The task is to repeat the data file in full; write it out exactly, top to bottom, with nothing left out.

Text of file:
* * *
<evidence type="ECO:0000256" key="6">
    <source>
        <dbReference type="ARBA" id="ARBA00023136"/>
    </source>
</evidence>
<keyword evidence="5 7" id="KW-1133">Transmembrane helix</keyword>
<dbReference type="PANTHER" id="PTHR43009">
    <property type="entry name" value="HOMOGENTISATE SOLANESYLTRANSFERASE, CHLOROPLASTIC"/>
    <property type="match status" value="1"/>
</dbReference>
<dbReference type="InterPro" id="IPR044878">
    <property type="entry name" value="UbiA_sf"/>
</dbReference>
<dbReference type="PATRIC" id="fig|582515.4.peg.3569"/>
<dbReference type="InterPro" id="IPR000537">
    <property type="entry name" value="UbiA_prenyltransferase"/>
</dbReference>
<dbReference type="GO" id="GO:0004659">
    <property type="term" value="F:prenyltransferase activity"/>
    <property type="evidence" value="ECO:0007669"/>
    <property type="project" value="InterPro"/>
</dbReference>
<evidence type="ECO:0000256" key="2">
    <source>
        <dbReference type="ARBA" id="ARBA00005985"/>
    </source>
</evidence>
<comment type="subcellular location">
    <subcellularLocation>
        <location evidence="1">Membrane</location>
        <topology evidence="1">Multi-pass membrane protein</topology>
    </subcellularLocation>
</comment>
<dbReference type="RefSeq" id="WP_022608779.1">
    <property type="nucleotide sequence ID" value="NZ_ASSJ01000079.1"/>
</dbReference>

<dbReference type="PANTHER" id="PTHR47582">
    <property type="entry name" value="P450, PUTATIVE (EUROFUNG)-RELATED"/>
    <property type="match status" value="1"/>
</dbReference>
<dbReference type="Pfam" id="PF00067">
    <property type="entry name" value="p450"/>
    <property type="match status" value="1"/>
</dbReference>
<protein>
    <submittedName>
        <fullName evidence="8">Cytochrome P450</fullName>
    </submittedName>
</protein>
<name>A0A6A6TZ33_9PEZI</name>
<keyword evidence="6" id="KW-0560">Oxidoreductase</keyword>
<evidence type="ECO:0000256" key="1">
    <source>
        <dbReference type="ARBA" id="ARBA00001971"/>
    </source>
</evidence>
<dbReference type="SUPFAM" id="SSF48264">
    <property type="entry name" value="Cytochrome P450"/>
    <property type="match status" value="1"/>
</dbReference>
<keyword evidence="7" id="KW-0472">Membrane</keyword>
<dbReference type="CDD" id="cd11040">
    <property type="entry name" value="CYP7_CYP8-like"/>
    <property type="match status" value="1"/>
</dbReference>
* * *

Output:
<evidence type="ECO:0000256" key="6">
    <source>
        <dbReference type="ARBA" id="ARBA00023136"/>
    </source>
</evidence>
<keyword evidence="5 7" id="KW-1133">Transmembrane helix</keyword>
<dbReference type="PANTHER" id="PTHR43009">
    <property type="entry name" value="HOMOGENTISATE SOLANESYLTRANSFERASE, CHLOROPLASTIC"/>
    <property type="match status" value="1"/>
</dbReference>
<dbReference type="InterPro" id="IPR044878">
    <property type="entry name" value="UbiA_sf"/>
</dbReference>
<dbReference type="PATRIC" id="fig|582515.4.peg.3569"/>
<dbReference type="InterPro" id="IPR000537">
    <property type="entry name" value="UbiA_prenyltransferase"/>
</dbReference>
<dbReference type="GO" id="GO:0004659">
    <property type="term" value="F:prenyltransferase activity"/>
    <property type="evidence" value="ECO:0007669"/>
    <property type="project" value="InterPro"/>
</dbReference>
<evidence type="ECO:0000256" key="2">
    <source>
        <dbReference type="ARBA" id="ARBA00005985"/>
    </source>
</evidence>
<comment type="subcellular location">
    <subcellularLocation>
        <location evidence="1">Membrane</location>
        <topology evidence="1">Multi-pass membrane protein</topology>
    </subcellularLocation>
</comment>
<dbReference type="RefSeq" id="WP_022608779.1">
    <property type="nucleotide sequence ID" value="NZ_ASSJ01000079.1"/>
</dbReference>

<dbReference type="PANTHER" id="PTHR47582">
    <property type="entry name" value="P450, PUTATIVE (EUROFUNG)-RELATED"/>
    <property type="match status" value="1"/>
</dbReference>
<dbReference type="Pfam" id="PF00067">
    <property type="entry name" value="p450"/>
    <property type="match status" value="1"/>
</dbReference>
<protein>
    <submittedName>
        <fullName evidence="8">Cytochrome P450</fullName>
    </submittedName>
</protein>
<name>A0A6A6TZ33_9PEZI</name>
<keyword evidence="6" id="KW-0560">Oxidoreductase</keyword>
<evidence type="ECO:0000256" key="1">
    <source>
        <dbReference type="ARBA" id="ARBA00001971"/>
    </source>
</evidence>
<dbReference type="SUPFAM" id="SSF48264">
    <property type="entry name" value="Cytochrome P450"/>
    <property type="match status" value="1"/>
</dbReference>
<keyword evidence="7" id="KW-0472">Membrane</keyword>
<dbReference type="CDD" id="cd11040">
    <property type="entry name" value="CYP7_CYP8-like"/>
    <property type="match status" value="1"/>
</dbReference>